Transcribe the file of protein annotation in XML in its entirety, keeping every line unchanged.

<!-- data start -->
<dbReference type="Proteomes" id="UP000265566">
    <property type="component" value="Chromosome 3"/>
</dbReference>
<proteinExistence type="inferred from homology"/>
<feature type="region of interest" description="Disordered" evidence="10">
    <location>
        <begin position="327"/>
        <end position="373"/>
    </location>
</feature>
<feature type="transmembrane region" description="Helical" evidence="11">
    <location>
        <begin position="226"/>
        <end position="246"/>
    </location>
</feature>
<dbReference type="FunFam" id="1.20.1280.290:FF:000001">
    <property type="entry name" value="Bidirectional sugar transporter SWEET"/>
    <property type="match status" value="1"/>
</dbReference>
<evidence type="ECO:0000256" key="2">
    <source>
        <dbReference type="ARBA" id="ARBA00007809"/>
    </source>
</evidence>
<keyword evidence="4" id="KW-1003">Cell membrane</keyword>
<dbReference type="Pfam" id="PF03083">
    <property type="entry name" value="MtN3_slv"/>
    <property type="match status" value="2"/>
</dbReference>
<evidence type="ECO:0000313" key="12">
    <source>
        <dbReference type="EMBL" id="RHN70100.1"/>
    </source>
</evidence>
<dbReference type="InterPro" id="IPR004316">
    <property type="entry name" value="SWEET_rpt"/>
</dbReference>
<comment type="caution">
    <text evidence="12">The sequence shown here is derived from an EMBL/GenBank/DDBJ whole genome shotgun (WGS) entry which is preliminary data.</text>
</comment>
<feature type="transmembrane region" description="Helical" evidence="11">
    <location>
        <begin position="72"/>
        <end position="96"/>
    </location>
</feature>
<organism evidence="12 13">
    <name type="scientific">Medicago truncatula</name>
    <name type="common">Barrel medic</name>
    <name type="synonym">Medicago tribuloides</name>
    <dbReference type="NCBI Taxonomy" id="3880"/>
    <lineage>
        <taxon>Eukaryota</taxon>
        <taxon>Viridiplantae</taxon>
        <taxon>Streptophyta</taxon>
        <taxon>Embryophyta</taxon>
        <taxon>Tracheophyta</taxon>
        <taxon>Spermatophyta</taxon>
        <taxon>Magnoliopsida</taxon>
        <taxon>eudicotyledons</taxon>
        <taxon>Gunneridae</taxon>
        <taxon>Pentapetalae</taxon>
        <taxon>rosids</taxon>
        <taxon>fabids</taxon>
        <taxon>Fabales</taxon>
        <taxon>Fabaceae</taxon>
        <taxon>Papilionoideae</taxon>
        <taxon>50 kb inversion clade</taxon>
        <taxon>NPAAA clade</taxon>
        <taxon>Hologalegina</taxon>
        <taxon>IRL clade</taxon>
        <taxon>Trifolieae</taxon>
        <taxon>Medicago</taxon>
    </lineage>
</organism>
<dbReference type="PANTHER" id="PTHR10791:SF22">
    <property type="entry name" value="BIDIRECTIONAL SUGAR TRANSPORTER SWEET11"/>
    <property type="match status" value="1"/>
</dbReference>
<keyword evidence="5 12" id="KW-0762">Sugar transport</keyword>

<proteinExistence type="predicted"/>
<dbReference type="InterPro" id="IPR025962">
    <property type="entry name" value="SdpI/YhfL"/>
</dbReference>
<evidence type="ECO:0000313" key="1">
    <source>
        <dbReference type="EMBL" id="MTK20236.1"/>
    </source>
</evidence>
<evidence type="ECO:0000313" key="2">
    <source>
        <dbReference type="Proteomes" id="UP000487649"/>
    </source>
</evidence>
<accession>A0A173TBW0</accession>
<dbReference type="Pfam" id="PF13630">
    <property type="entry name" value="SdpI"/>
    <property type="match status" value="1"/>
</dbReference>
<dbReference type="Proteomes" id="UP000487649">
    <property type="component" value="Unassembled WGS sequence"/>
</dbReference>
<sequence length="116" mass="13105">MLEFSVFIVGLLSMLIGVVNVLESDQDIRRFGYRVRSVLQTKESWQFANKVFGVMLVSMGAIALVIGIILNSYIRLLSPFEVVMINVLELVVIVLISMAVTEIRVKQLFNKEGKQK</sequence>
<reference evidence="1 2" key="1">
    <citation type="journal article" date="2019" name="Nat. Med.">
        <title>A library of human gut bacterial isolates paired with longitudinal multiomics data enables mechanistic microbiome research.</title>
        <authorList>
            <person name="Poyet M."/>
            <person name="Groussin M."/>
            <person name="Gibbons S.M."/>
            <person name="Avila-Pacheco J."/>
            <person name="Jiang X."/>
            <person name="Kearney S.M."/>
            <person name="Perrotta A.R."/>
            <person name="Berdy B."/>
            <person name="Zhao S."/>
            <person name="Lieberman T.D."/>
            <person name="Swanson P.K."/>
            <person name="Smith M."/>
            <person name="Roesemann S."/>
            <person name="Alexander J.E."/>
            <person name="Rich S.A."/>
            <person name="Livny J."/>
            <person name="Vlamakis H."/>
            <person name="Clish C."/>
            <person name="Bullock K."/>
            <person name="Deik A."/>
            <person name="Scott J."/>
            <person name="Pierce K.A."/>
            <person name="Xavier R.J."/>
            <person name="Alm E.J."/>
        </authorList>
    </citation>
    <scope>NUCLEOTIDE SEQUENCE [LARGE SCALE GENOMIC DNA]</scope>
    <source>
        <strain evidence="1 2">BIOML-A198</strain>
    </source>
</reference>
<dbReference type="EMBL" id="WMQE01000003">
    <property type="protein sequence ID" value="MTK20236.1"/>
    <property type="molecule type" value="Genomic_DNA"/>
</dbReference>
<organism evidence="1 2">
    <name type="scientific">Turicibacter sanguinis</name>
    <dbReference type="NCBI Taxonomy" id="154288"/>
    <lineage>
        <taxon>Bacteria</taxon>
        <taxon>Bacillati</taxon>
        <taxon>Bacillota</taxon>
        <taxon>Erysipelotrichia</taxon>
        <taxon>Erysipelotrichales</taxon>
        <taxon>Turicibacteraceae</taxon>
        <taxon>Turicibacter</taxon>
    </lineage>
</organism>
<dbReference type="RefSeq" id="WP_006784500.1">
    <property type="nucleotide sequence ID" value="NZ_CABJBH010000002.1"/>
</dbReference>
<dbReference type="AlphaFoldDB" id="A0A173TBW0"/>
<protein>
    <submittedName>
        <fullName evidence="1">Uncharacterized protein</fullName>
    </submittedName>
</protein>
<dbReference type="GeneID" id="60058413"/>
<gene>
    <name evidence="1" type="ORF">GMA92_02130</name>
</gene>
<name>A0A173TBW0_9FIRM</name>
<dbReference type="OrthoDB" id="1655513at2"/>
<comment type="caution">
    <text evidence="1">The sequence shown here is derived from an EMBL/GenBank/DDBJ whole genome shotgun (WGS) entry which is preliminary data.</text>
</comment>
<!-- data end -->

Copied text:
<dbReference type="Proteomes" id="UP000265566">
    <property type="component" value="Chromosome 3"/>
</dbReference>
<proteinExistence type="inferred from homology"/>
<feature type="region of interest" description="Disordered" evidence="10">
    <location>
        <begin position="327"/>
        <end position="373"/>
    </location>
</feature>
<feature type="transmembrane region" description="Helical" evidence="11">
    <location>
        <begin position="226"/>
        <end position="246"/>
    </location>
</feature>
<dbReference type="FunFam" id="1.20.1280.290:FF:000001">
    <property type="entry name" value="Bidirectional sugar transporter SWEET"/>
    <property type="match status" value="1"/>
</dbReference>
<evidence type="ECO:0000256" key="2">
    <source>
        <dbReference type="ARBA" id="ARBA00007809"/>
    </source>
</evidence>
<keyword evidence="4" id="KW-1003">Cell membrane</keyword>
<dbReference type="Pfam" id="PF03083">
    <property type="entry name" value="MtN3_slv"/>
    <property type="match status" value="2"/>
</dbReference>
<evidence type="ECO:0000313" key="12">
    <source>
        <dbReference type="EMBL" id="RHN70100.1"/>
    </source>
</evidence>
<dbReference type="InterPro" id="IPR004316">
    <property type="entry name" value="SWEET_rpt"/>
</dbReference>
<comment type="caution">
    <text evidence="12">The sequence shown here is derived from an EMBL/GenBank/DDBJ whole genome shotgun (WGS) entry which is preliminary data.</text>
</comment>
<feature type="transmembrane region" description="Helical" evidence="11">
    <location>
        <begin position="72"/>
        <end position="96"/>
    </location>
</feature>
<organism evidence="12 13">
    <name type="scientific">Medicago truncatula</name>
    <name type="common">Barrel medic</name>
    <name type="synonym">Medicago tribuloides</name>
    <dbReference type="NCBI Taxonomy" id="3880"/>
    <lineage>
        <taxon>Eukaryota</taxon>
        <taxon>Viridiplantae</taxon>
        <taxon>Streptophyta</taxon>
        <taxon>Embryophyta</taxon>
        <taxon>Tracheophyta</taxon>
        <taxon>Spermatophyta</taxon>
        <taxon>Magnoliopsida</taxon>
        <taxon>eudicotyledons</taxon>
        <taxon>Gunneridae</taxon>
        <taxon>Pentapetalae</taxon>
        <taxon>rosids</taxon>
        <taxon>fabids</taxon>
        <taxon>Fabales</taxon>
        <taxon>Fabaceae</taxon>
        <taxon>Papilionoideae</taxon>
        <taxon>50 kb inversion clade</taxon>
        <taxon>NPAAA clade</taxon>
        <taxon>Hologalegina</taxon>
        <taxon>IRL clade</taxon>
        <taxon>Trifolieae</taxon>
        <taxon>Medicago</taxon>
    </lineage>
</organism>
<dbReference type="PANTHER" id="PTHR10791:SF22">
    <property type="entry name" value="BIDIRECTIONAL SUGAR TRANSPORTER SWEET11"/>
    <property type="match status" value="1"/>
</dbReference>
<keyword evidence="5 12" id="KW-0762">Sugar transport</keyword>

<proteinExistence type="predicted"/>
<dbReference type="InterPro" id="IPR025962">
    <property type="entry name" value="SdpI/YhfL"/>
</dbReference>
<evidence type="ECO:0000313" key="1">
    <source>
        <dbReference type="EMBL" id="MTK20236.1"/>
    </source>
</evidence>
<evidence type="ECO:0000313" key="2">
    <source>
        <dbReference type="Proteomes" id="UP000487649"/>
    </source>
</evidence>
<accession>A0A173TBW0</accession>
<dbReference type="Pfam" id="PF13630">
    <property type="entry name" value="SdpI"/>
    <property type="match status" value="1"/>
</dbReference>
<dbReference type="Proteomes" id="UP000487649">
    <property type="component" value="Unassembled WGS sequence"/>
</dbReference>
<sequence length="116" mass="13105">MLEFSVFIVGLLSMLIGVVNVLESDQDIRRFGYRVRSVLQTKESWQFANKVFGVMLVSMGAIALVIGIILNSYIRLLSPFEVVMINVLELVVIVLISMAVTEIRVKQLFNKEGKQK</sequence>
<reference evidence="1 2" key="1">
    <citation type="journal article" date="2019" name="Nat. Med.">
        <title>A library of human gut bacterial isolates paired with longitudinal multiomics data enables mechanistic microbiome research.</title>
        <authorList>
            <person name="Poyet M."/>
            <person name="Groussin M."/>
            <person name="Gibbons S.M."/>
            <person name="Avila-Pacheco J."/>
            <person name="Jiang X."/>
            <person name="Kearney S.M."/>
            <person name="Perrotta A.R."/>
            <person name="Berdy B."/>
            <person name="Zhao S."/>
            <person name="Lieberman T.D."/>
            <person name="Swanson P.K."/>
            <person name="Smith M."/>
            <person name="Roesemann S."/>
            <person name="Alexander J.E."/>
            <person name="Rich S.A."/>
            <person name="Livny J."/>
            <person name="Vlamakis H."/>
            <person name="Clish C."/>
            <person name="Bullock K."/>
            <person name="Deik A."/>
            <person name="Scott J."/>
            <person name="Pierce K.A."/>
            <person name="Xavier R.J."/>
            <person name="Alm E.J."/>
        </authorList>
    </citation>
    <scope>NUCLEOTIDE SEQUENCE [LARGE SCALE GENOMIC DNA]</scope>
    <source>
        <strain evidence="1 2">BIOML-A198</strain>
    </source>
</reference>
<dbReference type="EMBL" id="WMQE01000003">
    <property type="protein sequence ID" value="MTK20236.1"/>
    <property type="molecule type" value="Genomic_DNA"/>
</dbReference>
<organism evidence="1 2">
    <name type="scientific">Turicibacter sanguinis</name>
    <dbReference type="NCBI Taxonomy" id="154288"/>
    <lineage>
        <taxon>Bacteria</taxon>
        <taxon>Bacillati</taxon>
        <taxon>Bacillota</taxon>
        <taxon>Erysipelotrichia</taxon>
        <taxon>Erysipelotrichales</taxon>
        <taxon>Turicibacteraceae</taxon>
        <taxon>Turicibacter</taxon>
    </lineage>
</organism>
<dbReference type="RefSeq" id="WP_006784500.1">
    <property type="nucleotide sequence ID" value="NZ_CABJBH010000002.1"/>
</dbReference>
<dbReference type="AlphaFoldDB" id="A0A173TBW0"/>
<protein>
    <submittedName>
        <fullName evidence="1">Uncharacterized protein</fullName>
    </submittedName>
</protein>
<dbReference type="GeneID" id="60058413"/>
<gene>
    <name evidence="1" type="ORF">GMA92_02130</name>
</gene>
<name>A0A173TBW0_9FIRM</name>
<dbReference type="OrthoDB" id="1655513at2"/>
<comment type="caution">
    <text evidence="1">The sequence shown here is derived from an EMBL/GenBank/DDBJ whole genome shotgun (WGS) entry which is preliminary data.</text>
</comment>